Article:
Wednesday, January 8, 2014

Wives and Daughters by Elizabeth Gaskell

Wives and Daughters

by Elizabeth Gaskell

Set in English society before the 1832 Reform Bill, Wives and Daughters centres on the story of youthful Molly Gibson, brought up from childhood by her father. When he remarries, a new step-sister enters Molly's quiet life – loveable, but worldly and troubling, Cynthia. The narrative traces the development of the two girls into womanhood within the gossiping and watchful society of Hollingford.

Wives and Daughters is far more than a nostalgic evocation of village life; it offers an ironic critique of mid-Victorian society. 'No nineteenth-century novel contains a more devastating rejection than this of the Victorian male assumption of moral authority', writes Pam Morris in her introduction to this new edition, in which she explores the novel's main themes – the role of women, Darwinism and the concept of Englishness – and its literary and social context.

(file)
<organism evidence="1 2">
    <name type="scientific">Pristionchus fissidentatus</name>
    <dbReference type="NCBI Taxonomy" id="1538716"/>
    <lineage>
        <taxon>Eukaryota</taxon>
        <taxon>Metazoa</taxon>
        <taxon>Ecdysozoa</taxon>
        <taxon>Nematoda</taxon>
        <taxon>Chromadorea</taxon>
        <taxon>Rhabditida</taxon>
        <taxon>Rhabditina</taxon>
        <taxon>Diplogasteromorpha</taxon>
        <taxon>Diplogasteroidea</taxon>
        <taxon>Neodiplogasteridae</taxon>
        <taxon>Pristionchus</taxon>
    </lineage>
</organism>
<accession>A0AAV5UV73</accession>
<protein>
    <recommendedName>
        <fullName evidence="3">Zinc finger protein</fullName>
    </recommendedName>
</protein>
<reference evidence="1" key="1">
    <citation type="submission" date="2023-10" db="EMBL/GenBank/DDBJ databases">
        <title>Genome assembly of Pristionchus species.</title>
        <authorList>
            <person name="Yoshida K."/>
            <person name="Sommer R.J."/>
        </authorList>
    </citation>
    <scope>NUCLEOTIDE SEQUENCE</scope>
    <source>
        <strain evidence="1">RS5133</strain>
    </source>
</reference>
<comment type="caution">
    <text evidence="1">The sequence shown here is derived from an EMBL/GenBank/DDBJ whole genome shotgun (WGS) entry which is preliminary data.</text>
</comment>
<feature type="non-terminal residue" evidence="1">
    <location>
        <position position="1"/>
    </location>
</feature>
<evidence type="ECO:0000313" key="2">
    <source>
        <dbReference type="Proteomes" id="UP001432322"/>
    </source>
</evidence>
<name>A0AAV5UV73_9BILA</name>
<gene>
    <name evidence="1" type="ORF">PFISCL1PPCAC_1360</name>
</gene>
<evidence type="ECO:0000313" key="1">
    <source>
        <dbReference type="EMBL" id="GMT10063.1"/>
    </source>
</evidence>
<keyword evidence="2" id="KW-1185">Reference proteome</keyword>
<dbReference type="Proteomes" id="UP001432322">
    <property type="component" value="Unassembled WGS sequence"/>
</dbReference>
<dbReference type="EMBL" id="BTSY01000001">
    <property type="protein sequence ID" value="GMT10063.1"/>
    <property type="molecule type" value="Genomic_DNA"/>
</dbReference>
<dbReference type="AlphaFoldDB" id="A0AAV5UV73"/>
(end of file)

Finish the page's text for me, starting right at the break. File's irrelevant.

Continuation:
I had a love/hate relationship with this book.  There were some parts where it felt tedious and then many parts that I absolutely loved.  I had to take a break from reading it...I think it was for a week or more. 
Such characters!  Mrs. Gibson gave me this hunted and trapped feeling.  I was beginning to dread every scene with her in it, yet love the drama she brought.  I can completely understand why Cynthia turned out the way she did.  Oh man, she was a piece of work. 
I was so disappointed that the story ended when it did.  Nothing was resolved, the future was uncertain, and no feelings were discussed.  I think I read somewhere that Mrs. Gaskell died before she could finish it.  I was hoping for an ending similar to the one seen in the Masterpiece Classic movie.  So disappointed.  But still, the story was good.  I loved Mr. Gibson and the Squire.  They were both very endearing with their gruff exteriors. 

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